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Posted by on Mar 21, 2013 in Blog, Las Vegas, Sports Betting | 9 comments

How Peter Falcone Conned Me Out of $37,000 (Part 1)






Peter Falcone.

That’s a name I’ll never forget.  And it’s a name you should commit to memory.  I suspect this slime might be planning his next con out there somewhere — and his next victim could be you.

It’s said you can’t con an honest man, which I suppose is partially true.  Greed is tasty bait at the end of a very sharp hook.  And just when it seems you’re nibbling on a sure thing, the con man suddenly snaps this line and fishhooks a fresh catch.

In the summer of 2006, I became the fresh catch.  Nolan Dalla — Catch of the Day.


I was the perfect target.

Trusting?  Check.  Distracted?  Check.  Cash on hand?  Check.  Stupid?  Check-mate.

Just days before the 2006 World Series of Poker was to begin, a six-week marathon I’d be working from start to finish, often 12 to 16 hours a day with no breaks, I was approached by my “friend” Peter Falcone.  We met at a local coffee shop.  Falcone announced he wanted to “talk business.”

Before getting into the details of that conversation, allow me to provide some background about Falcone and our friendship.

I initially met him and his wealthy girlfriend through some very trusted friends.  At the time, Falcone was dating an eccentric older woman named Betsy Superfon (yes — that’s really her name).  Betsy lived in a multi-million dollar mansion in the Malibu hills, which is one of the richest areas of the country.  She had made tens of millions of dollars as the purported queen of “1-900” phone sex lines back during the 1990’s.  In fact, she even knew Ruth Parasol, the woman who made her initial millions the same way (phone sex) and who later created (who became one of the world’s richest women).  Given her well-known connections to the phone sex business, Betsy Superfon was often jokingly called “Superphone.”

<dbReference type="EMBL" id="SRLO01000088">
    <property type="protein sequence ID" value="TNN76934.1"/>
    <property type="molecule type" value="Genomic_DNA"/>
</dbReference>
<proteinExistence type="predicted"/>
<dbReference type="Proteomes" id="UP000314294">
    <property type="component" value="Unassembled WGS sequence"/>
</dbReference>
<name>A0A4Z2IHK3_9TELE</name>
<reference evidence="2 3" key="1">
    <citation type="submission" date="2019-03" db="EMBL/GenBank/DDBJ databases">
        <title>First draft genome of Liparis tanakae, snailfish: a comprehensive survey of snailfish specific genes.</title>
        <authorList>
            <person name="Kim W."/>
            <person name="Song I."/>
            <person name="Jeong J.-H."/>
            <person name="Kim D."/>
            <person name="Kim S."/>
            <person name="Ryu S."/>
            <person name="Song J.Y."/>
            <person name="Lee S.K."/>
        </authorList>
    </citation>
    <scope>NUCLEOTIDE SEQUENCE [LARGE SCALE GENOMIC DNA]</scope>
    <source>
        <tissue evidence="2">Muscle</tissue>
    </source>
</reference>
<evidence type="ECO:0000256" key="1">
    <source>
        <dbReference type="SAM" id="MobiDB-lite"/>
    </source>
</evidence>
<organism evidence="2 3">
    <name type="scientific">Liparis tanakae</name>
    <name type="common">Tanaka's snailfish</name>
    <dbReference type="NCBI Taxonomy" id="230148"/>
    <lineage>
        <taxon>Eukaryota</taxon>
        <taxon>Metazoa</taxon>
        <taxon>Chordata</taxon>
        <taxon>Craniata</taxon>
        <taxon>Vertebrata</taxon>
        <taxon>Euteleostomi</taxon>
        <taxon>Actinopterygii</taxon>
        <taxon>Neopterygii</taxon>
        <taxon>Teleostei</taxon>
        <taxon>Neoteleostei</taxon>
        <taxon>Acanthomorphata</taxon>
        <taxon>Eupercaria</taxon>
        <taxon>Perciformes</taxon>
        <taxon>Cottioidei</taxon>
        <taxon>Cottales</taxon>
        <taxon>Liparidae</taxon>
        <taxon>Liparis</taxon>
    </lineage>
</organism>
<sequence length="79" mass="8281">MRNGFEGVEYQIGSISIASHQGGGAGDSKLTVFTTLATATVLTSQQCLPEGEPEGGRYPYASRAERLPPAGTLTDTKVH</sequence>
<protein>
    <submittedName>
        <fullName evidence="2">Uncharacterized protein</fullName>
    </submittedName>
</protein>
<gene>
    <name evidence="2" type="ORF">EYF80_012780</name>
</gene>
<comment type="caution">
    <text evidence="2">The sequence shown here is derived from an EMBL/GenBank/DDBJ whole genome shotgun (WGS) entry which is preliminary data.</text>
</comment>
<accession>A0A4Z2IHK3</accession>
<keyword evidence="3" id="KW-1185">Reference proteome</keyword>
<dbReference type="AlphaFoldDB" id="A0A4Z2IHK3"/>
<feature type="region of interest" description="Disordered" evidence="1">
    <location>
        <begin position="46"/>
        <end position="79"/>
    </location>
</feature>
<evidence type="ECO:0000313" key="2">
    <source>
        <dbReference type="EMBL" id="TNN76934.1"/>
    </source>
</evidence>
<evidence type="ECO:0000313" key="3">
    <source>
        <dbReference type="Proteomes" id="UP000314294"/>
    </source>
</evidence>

No doubt, Betsy was the real deal.  Nice, sincere, always fun to be around — she was a welcome addition to any social gathering.  And for several months she always showed up in the same circles where I hung out — casinos, cardrooms, parties, fancy restaurants in both Las Vegas and Los Angeles — with a somewhat younger man introduced to everyone as Peter Falcone.

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Posted by on Mar 3, 2013 in Blog, General Poker, Las Vegas | 1 comment

Rags to Riches: How Mark Fleddermann Turned $4 into $65,000

Mark Fleddermann


Chances are, you’ve never heard of Mark Fleddermann.

Until now.

Over the years, he’s led what can be described as an unglamorous existence, grinding out at living at the poker tables.  If surviving on a fluctuating bankroll and weathering the financial swings that accompany playing for a living were to be an art form, then Fleddermann would be poker’s Picasso.

By 2009, Fleddermann had long since departed his cherished St. Louis roots and had moved to Las Vegas.  Trouble was, the poker games on The Strip were getting much tougher during the post-boom era and Fleddermann was going through one of the worst runs of his life.  Making matters worse, the world economy had tanked by January of that year, leaving many of the game’s best players scrambling trying to raise a stake.

Nearly penniless, Fleddermann was nearly out of options.  That’s when his old pal Tom Christopher stepped into the picture.

Fellow veteran grinder and St. Louis native Christopher was just as fed up with the Las Vegas poker scene.  So, the desperate duo started mulling over the possibilities.  It was perfectly clear.  They needed to do something drastic.  It was time to get out of town.  Trouble was — both men were busted.  Besides, where would they go?  What would they do?  Get jobs?  Shudder.